Income splitting is a tax strategy that can be used by high-income owners of private corporations to divert their income to family members with lower personal tax rates.
Previously, the TOSI (“tax split on income”) rules applied the highest marginal tax rate (currently 33%) to “split income” of an individual under the age of 18 – this to prevent individuals from using their children to limit tax liability.
However, in January 2018, the federal government expanded the TOSI rules to include adult family members. The purpose of the expanded TOSI rules is to limit the tax benefits of income splitting where the related family member receiving the income has not made significant contributions to the business. Essentially, in the professional corporation context, dividends paid to all family members are taxed at the highest individual tax rate unless the dividend falls within one of the relevant exclusions:
- For adult individuals – amounts received from an excluded business (“Excluded Business”):
- Excluded business: amounts derived from a Related Business where the individual was actively engaged on a regular, continuous and substantial basis (“Actively Engaged”) in the activities of the business in the taxation year or in any five prior taxation years of the individual.
An individual will be deemed to be Actively Engaged if the individual works in the business at least an average of 20 hours per week during the portion of the taxation year of the individual that the business operates, or meets that requirement for any five prior years. The five taxation years need not be consecutive. In any other case, whether an individual is Actively Engaged will depend on the facts and circumstances of that case.
- For individuals age 25 or over – income from or taxable capital gain from the disposition of excluded shares (“Excluded Shares”) or a payment that qualifies as a reasonable return (“Reasonable Return”):
- Excluded Shares: shares of a corporation owned by an individual are excluded shares where:
- less than 90% of the corporation’s business income was from the provision of services and the corporation is not a professional corporation;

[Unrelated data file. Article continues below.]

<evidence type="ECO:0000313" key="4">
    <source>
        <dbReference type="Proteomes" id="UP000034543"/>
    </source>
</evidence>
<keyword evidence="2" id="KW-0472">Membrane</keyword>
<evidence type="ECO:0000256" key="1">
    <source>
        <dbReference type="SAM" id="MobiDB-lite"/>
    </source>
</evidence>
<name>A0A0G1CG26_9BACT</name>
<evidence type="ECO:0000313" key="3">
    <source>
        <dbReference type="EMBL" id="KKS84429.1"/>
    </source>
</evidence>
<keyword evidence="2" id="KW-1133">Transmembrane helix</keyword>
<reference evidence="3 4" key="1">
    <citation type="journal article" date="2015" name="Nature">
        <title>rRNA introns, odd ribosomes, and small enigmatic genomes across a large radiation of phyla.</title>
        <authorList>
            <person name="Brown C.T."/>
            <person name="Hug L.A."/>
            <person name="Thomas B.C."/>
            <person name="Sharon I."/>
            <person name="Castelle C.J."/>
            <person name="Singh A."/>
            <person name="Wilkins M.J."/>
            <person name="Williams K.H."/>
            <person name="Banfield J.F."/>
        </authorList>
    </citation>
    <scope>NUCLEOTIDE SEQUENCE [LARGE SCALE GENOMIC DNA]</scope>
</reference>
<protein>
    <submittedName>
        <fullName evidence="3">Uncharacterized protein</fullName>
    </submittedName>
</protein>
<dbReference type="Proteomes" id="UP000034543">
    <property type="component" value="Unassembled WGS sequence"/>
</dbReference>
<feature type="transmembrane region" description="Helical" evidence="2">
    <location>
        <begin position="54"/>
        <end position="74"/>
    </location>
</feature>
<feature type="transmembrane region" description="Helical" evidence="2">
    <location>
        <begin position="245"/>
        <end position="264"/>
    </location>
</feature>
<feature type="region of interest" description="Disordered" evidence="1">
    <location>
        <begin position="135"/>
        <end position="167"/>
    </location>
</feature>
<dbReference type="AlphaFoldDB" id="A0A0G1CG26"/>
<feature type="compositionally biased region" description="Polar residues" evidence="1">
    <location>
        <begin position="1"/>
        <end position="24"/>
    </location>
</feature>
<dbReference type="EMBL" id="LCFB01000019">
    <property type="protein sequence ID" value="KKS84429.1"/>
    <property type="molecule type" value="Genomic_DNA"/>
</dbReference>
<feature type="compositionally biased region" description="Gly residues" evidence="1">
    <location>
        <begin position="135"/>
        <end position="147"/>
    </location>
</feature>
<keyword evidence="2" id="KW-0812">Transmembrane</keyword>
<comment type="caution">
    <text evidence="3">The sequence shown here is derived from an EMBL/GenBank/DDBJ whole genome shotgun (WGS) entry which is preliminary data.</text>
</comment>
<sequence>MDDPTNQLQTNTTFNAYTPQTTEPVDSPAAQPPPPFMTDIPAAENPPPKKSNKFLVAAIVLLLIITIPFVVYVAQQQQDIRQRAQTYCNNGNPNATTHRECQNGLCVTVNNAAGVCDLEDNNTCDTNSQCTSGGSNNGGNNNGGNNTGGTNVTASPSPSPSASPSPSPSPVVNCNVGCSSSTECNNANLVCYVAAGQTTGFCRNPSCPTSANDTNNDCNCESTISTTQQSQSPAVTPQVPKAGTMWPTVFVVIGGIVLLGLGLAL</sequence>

- the shares represent 10% or more of the votes and value of the corporation; and
- all or substantially all of the income of the corporation is not derived from another Related Business in respect of the individual other than a business of the corporation, and
- Reasonable return: payments that represent a reasonable return based on the following criteria (the “Reasonableness Criteria”):
- the work performed in support of the Related Business;
- the property contributed directly or indirectly in support of the Related Business;
- the risks assumed in respect of the Related Business;
- the total amounts paid or payable by any person or partnership to or for the benefit of the individual in respect of the Related Business; and
- such other factors that may be relevant.
- For individuals between the age of 18 and 24 – Return on property contributed in support of a Related Business that is a safe harbour capital return (“Safe Harbour Capital Return”) or a Reasonable Return having regard only to contributions of arm’s length capital to the business (“Arm’s Length Capital”):
- Safe Harbour Capital Return: Return on property contributed by the individual in support of the Related Business provided that such return does not exceed a prescribed capital return determined by formula, and
- Arm’s Length Capital: property of an individual, other than property that is derived from property income in respect of a Related Business, that is borrowed under a loan, or that is transferred from a related person (other than inherited property).
- For any individual – taxable capital gains realized on death or from the disposition of qualified farm or fishing property and qualified small business corporation shares.